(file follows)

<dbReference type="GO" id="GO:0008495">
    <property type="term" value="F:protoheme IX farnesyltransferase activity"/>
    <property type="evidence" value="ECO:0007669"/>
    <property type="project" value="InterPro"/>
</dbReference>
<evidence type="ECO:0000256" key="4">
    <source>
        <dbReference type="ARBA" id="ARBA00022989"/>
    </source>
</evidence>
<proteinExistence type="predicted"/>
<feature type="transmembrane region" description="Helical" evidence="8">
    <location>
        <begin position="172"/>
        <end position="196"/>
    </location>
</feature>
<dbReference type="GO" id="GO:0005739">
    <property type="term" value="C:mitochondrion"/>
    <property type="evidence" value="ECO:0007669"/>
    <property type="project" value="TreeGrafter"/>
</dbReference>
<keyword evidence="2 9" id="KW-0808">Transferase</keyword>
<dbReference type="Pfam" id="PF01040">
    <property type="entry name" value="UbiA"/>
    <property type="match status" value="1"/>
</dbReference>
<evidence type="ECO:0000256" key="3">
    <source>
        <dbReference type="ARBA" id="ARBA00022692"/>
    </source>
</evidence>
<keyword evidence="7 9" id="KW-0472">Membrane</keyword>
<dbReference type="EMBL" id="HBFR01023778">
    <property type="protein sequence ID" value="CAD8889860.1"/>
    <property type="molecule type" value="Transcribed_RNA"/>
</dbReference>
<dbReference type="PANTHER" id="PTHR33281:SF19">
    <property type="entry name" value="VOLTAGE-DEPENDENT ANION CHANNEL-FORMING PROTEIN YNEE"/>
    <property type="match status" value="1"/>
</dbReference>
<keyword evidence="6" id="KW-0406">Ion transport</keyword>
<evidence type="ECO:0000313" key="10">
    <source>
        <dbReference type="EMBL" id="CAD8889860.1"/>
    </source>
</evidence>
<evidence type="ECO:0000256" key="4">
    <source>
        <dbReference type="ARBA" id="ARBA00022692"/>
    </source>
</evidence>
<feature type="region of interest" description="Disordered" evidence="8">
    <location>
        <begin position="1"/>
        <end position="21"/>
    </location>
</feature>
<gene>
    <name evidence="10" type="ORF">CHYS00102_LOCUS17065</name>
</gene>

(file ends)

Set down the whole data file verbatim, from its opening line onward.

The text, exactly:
<dbReference type="GO" id="GO:0008495">
    <property type="term" value="F:protoheme IX farnesyltransferase activity"/>
    <property type="evidence" value="ECO:0007669"/>
    <property type="project" value="InterPro"/>
</dbReference>
<evidence type="ECO:0000256" key="4">
    <source>
        <dbReference type="ARBA" id="ARBA00022989"/>
    </source>
</evidence>
<proteinExistence type="predicted"/>
<feature type="transmembrane region" description="Helical" evidence="8">
    <location>
        <begin position="172"/>
        <end position="196"/>
    </location>
</feature>
<dbReference type="GO" id="GO:0005739">
    <property type="term" value="C:mitochondrion"/>
    <property type="evidence" value="ECO:0007669"/>
    <property type="project" value="TreeGrafter"/>
</dbReference>
<keyword evidence="2 9" id="KW-0808">Transferase</keyword>
<dbReference type="Pfam" id="PF01040">
    <property type="entry name" value="UbiA"/>
    <property type="match status" value="1"/>
</dbReference>
<evidence type="ECO:0000256" key="3">
    <source>
        <dbReference type="ARBA" id="ARBA00022692"/>
    </source>
</evidence>
<keyword evidence="7 9" id="KW-0472">Membrane</keyword>
<dbReference type="EMBL" id="HBFR01023778">
    <property type="protein sequence ID" value="CAD8889860.1"/>
    <property type="molecule type" value="Transcribed_RNA"/>
</dbReference>
<dbReference type="PANTHER" id="PTHR33281:SF19">
    <property type="entry name" value="VOLTAGE-DEPENDENT ANION CHANNEL-FORMING PROTEIN YNEE"/>
    <property type="match status" value="1"/>
</dbReference>
<keyword evidence="6" id="KW-0406">Ion transport</keyword>
<evidence type="ECO:0000313" key="10">
    <source>
        <dbReference type="EMBL" id="CAD8889860.1"/>
    </source>
</evidence>
<evidence type="ECO:0000256" key="4">
    <source>
        <dbReference type="ARBA" id="ARBA00022692"/>
    </source>
</evidence>
<feature type="region of interest" description="Disordered" evidence="8">
    <location>
        <begin position="1"/>
        <end position="21"/>
    </location>
</feature>
<gene>
    <name evidence="10" type="ORF">CHYS00102_LOCUS17065</name>
</gene>